PRESS RELEASE FOR FORUM 5:
What is Education? A Response to the Council on Foreign Relations Report, "U.S. Education Reform and National Security"
Forum is an occasional publication of the Association of Literary Scholars, Critics, and Writers.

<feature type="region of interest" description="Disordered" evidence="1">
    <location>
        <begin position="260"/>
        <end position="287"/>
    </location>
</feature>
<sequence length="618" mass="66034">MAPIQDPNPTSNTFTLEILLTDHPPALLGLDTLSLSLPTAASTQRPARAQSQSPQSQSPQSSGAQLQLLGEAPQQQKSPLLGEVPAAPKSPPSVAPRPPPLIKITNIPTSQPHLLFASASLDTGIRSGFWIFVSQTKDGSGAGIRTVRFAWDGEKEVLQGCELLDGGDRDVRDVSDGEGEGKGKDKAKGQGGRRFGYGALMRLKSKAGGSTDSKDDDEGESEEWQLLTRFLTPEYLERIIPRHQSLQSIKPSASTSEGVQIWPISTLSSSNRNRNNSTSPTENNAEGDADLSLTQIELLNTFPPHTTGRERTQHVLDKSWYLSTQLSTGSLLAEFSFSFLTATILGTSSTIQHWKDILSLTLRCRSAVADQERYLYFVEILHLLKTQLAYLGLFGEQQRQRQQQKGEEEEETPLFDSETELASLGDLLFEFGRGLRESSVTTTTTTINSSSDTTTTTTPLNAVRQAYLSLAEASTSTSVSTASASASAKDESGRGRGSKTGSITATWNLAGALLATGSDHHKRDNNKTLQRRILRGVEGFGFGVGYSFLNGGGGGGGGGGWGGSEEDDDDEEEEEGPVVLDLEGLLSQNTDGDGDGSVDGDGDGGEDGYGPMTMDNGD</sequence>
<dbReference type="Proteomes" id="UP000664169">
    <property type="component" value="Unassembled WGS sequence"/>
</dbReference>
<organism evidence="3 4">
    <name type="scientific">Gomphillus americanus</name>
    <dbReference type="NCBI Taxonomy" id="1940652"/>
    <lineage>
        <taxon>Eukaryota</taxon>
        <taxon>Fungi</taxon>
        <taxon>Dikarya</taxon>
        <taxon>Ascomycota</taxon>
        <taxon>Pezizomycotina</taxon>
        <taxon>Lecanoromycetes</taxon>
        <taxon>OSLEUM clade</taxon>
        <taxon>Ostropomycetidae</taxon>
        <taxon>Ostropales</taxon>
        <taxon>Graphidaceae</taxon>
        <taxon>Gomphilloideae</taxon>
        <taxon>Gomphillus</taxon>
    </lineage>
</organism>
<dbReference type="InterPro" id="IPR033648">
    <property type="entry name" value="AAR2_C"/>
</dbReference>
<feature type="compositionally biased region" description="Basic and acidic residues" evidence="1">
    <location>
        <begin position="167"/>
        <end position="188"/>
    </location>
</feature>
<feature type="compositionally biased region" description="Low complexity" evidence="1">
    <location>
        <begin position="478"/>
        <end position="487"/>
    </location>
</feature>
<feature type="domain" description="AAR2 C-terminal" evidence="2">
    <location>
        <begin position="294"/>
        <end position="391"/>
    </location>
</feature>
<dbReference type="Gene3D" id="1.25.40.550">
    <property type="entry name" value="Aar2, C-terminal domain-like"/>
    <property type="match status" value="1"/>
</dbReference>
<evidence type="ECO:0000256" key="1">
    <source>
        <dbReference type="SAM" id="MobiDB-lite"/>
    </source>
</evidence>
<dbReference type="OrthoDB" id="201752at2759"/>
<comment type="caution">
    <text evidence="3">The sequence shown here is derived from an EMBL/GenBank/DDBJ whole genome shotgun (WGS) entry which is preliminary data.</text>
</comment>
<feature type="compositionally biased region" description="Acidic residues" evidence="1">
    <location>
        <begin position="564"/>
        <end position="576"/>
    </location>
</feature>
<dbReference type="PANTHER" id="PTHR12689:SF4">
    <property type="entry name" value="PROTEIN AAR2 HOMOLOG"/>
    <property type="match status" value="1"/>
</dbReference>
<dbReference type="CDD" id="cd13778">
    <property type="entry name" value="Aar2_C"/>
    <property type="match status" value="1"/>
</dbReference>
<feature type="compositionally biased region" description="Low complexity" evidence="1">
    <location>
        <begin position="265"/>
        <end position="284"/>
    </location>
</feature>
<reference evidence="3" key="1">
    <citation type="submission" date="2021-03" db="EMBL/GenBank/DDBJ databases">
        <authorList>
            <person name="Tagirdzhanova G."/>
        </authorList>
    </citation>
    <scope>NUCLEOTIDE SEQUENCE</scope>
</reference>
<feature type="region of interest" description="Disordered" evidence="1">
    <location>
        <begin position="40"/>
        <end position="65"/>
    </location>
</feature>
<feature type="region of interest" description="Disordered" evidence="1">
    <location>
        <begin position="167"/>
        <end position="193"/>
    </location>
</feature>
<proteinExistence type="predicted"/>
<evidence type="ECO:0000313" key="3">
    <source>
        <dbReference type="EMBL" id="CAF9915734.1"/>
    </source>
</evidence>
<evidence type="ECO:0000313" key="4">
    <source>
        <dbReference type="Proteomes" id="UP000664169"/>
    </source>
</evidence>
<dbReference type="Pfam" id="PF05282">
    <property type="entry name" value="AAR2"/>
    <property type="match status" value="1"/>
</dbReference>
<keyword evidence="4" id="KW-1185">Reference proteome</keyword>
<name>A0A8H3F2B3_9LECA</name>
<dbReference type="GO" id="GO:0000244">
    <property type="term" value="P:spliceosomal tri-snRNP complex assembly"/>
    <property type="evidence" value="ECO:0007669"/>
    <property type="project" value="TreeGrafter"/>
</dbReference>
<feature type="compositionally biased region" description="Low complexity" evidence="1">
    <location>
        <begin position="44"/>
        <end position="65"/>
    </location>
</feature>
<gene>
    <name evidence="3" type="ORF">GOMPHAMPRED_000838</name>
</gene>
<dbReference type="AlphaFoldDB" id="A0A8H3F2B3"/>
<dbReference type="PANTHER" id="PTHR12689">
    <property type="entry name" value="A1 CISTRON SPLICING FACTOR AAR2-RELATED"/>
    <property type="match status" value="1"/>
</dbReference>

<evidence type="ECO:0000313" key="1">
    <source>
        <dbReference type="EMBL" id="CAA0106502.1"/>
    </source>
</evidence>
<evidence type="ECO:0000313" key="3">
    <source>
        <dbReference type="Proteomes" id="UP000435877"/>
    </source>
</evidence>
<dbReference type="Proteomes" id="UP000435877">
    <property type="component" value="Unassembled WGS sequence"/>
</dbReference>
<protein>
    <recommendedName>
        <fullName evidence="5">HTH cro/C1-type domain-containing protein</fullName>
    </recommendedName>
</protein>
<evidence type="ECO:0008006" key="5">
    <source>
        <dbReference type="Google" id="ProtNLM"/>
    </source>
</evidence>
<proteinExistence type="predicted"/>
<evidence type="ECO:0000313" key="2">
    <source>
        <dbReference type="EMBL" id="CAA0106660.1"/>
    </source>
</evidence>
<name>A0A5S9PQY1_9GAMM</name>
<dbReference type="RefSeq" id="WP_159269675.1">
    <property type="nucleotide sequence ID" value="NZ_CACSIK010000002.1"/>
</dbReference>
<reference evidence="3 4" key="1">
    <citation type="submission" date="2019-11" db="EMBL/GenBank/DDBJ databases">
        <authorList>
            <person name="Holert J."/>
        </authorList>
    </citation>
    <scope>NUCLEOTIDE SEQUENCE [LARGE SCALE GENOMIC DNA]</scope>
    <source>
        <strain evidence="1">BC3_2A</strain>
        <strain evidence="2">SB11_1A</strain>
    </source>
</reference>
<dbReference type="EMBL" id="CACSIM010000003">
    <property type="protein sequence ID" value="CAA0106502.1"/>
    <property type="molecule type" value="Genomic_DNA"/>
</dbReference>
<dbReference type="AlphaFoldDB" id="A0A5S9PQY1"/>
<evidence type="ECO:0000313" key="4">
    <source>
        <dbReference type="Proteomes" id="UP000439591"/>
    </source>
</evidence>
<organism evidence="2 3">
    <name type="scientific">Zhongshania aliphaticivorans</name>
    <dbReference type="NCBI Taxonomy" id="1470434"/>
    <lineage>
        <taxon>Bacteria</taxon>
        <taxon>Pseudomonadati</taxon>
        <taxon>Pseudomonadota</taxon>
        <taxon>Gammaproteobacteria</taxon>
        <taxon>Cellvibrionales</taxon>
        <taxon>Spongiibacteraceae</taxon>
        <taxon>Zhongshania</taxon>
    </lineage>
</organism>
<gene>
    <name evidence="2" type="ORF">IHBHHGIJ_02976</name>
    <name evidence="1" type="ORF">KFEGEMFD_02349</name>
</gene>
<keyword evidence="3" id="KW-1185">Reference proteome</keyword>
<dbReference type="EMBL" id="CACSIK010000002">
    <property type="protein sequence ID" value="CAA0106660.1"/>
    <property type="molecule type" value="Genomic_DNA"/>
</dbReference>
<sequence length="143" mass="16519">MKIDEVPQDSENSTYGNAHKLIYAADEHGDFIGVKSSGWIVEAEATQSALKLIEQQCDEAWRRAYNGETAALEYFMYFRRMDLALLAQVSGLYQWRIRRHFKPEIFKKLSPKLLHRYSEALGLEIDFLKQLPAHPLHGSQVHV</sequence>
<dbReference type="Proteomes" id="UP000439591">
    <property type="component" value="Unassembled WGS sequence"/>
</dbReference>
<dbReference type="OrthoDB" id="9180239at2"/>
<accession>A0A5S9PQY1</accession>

In this issue of Forum—an occasional publication of the Association of Literary Scholars, Critics, and Writers (ALSCW)—twelve prominent authors reflect on a recent study by the Council on Foreign Relations entitled “U.S. Education Reform and National Security.” The CFR study claims that “America’s educational failures pose five distinct threats to national security: threats to economic growth and competitiveness, U.S. physical safety, intellectual property, U.S. global awareness, and U.S. unity and cohesion.” As a consequence, it proposes: 1) severe changes to the curriculum to emphasize “subjects vital to protecting national security;” 2) expanded support for alternative schools, whether charters or through voucher programs; and 3) a “‘national security audit’ to hold schools and policymakers accountable for results.” The CFR study may be downloaded here.